The Board received no comments on its initial regulatory flexibility analysis regarding the supervisory rating system for FMIs. The rating system will apply to FMUs that are designated by the Financial Stability Oversight Council under Title VIII of the Dodd-Frank Act as systemically important, for which the Board is the Supervisory Agency, and which are subject to Regulation HH. In addition, the supervisory rating system for FMIs will apply to other DFMUs over which the Board has supervisory authority because they are members of the Federal Reserve System, and FMIs that are operated by the Federal Reserve Banks, pursuant to the PSR policy. Based on current information, none of the FMIs are “small entities” for purposes of the RFA, and so, the rating system likely will not have a significant economic impact on a substantial number of small entities (5 U.S.C. 605(b)). The following final regulatory flexibility analysis, however, has been prepared in accordance with 5 U.S.C. 604, based on current information.

1. Statement of the need for, and objectives of, the rule. The Board is implementing the ORSOM rating system in order to carry out its supervisory responsibilities regarding FMIs under Title VIII of the Dodd-Frank Act and other applicable law, as discussed above. As noted above, the ORSOM rating system is a supervisory tool that the Federal Reserve will use to provide a consistent internal framework for performing FMI assessments across the Federal Reserve's FMI portfolio, including DFMUs for which the Board is the Supervisory Agency pursuant to Title VIII, other FMIs that are members of the Federal Reserve System, and FMIs that are operated by the Federal Reserve Banks. The Federal Reserve will convey the annual ORSOM rating to a DFMU's management and board of directors. The rating system is designed to link supervisory assessments and messages to the regulations and guidance that form the foundation of the supervisory program, such as Regulation HH and the PSR policy.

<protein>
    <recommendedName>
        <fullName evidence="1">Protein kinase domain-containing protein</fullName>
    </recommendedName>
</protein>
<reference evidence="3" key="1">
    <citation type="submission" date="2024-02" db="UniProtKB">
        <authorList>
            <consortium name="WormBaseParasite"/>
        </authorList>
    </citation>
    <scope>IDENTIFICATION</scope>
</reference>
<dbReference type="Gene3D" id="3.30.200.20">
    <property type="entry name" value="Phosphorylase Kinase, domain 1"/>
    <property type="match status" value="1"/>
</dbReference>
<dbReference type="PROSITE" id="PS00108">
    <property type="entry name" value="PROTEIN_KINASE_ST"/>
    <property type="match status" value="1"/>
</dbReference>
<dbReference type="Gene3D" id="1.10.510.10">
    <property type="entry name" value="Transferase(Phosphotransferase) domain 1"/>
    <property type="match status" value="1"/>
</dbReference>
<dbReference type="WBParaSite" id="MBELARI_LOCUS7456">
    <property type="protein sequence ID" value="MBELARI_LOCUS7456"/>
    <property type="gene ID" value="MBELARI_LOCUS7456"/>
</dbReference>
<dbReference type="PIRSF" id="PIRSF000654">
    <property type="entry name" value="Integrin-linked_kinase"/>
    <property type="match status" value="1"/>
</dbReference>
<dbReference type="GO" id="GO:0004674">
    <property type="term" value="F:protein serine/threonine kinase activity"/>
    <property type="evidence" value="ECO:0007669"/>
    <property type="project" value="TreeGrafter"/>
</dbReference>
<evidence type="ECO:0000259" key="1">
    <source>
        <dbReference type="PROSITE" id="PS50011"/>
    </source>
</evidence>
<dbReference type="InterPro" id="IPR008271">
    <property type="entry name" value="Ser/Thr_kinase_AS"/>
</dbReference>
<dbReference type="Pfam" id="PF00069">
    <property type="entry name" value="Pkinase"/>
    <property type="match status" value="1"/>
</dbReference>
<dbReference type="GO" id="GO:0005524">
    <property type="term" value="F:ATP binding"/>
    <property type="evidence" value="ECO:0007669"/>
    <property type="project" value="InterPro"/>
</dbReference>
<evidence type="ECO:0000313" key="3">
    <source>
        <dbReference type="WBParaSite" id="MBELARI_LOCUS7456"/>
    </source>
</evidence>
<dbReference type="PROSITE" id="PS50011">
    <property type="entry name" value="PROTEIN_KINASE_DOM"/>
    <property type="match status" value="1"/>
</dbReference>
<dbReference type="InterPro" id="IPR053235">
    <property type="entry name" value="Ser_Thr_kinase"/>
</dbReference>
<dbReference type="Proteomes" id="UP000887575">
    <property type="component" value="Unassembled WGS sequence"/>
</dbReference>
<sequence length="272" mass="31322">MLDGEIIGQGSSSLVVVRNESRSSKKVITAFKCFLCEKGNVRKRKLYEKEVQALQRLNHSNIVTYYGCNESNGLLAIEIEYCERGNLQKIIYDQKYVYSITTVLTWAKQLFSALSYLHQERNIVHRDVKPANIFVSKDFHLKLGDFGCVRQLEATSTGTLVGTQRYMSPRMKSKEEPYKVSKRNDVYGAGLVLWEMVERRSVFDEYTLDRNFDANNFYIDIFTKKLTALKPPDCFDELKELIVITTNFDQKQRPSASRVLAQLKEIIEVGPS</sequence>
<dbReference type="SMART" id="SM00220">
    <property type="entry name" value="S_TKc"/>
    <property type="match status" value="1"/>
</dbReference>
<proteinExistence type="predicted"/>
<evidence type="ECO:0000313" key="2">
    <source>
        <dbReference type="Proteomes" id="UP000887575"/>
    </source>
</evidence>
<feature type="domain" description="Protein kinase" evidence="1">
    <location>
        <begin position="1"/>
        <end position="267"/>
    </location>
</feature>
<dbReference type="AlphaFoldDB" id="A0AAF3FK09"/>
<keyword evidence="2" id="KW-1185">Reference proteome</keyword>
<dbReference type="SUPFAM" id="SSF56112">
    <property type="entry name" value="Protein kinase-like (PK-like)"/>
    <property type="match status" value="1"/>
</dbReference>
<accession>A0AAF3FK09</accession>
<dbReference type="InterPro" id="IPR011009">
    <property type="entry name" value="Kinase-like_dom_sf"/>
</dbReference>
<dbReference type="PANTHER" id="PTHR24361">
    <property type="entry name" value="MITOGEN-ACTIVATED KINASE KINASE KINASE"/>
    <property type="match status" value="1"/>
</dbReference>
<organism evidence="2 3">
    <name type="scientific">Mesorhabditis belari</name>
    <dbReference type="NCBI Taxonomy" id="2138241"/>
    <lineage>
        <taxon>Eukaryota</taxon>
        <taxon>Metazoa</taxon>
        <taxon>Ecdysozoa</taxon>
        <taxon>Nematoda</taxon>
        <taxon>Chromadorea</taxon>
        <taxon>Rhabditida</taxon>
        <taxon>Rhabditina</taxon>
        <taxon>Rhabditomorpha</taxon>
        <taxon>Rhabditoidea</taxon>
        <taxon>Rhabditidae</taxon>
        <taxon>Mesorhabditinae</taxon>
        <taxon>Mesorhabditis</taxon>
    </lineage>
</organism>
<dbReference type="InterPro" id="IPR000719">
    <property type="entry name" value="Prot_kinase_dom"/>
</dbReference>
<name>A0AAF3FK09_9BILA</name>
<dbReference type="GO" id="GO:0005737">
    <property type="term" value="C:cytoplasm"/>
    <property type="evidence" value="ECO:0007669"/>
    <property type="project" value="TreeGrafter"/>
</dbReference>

2. Significant issues raised by comments in response to the initial regulatory flexibility analysis. The Board received no public comments in response to the initial regulatory flexibility act analysis, nor did it receive comments from the Chief Counsel for Advocacy of the Small Business Administration.

3. Small entities affected by the rule. Pursuant to regulations issued by the Small Business Administration (SBA) (13 CFR 121.201), a small entity includes an establishment engaged in (i) financial transaction processing, reserve and liquidity services, and/or clearinghouse services with an average annual revenue of $38.5 million or less (NAICS code 522320); (ii) securities and/or commodity exchange activities with an average annual revenue of $38.5 million or less (NAICS code 523210); and (iii) trust, fiduciary, and/or custody activities with an average annual revenue of $38.5 million or less (NAICS code 523991). Based on current information, the Board does not believe that any of the FMIs that would be subject to the ORSOM rating system would be small entities pursuant to the SBA regulation.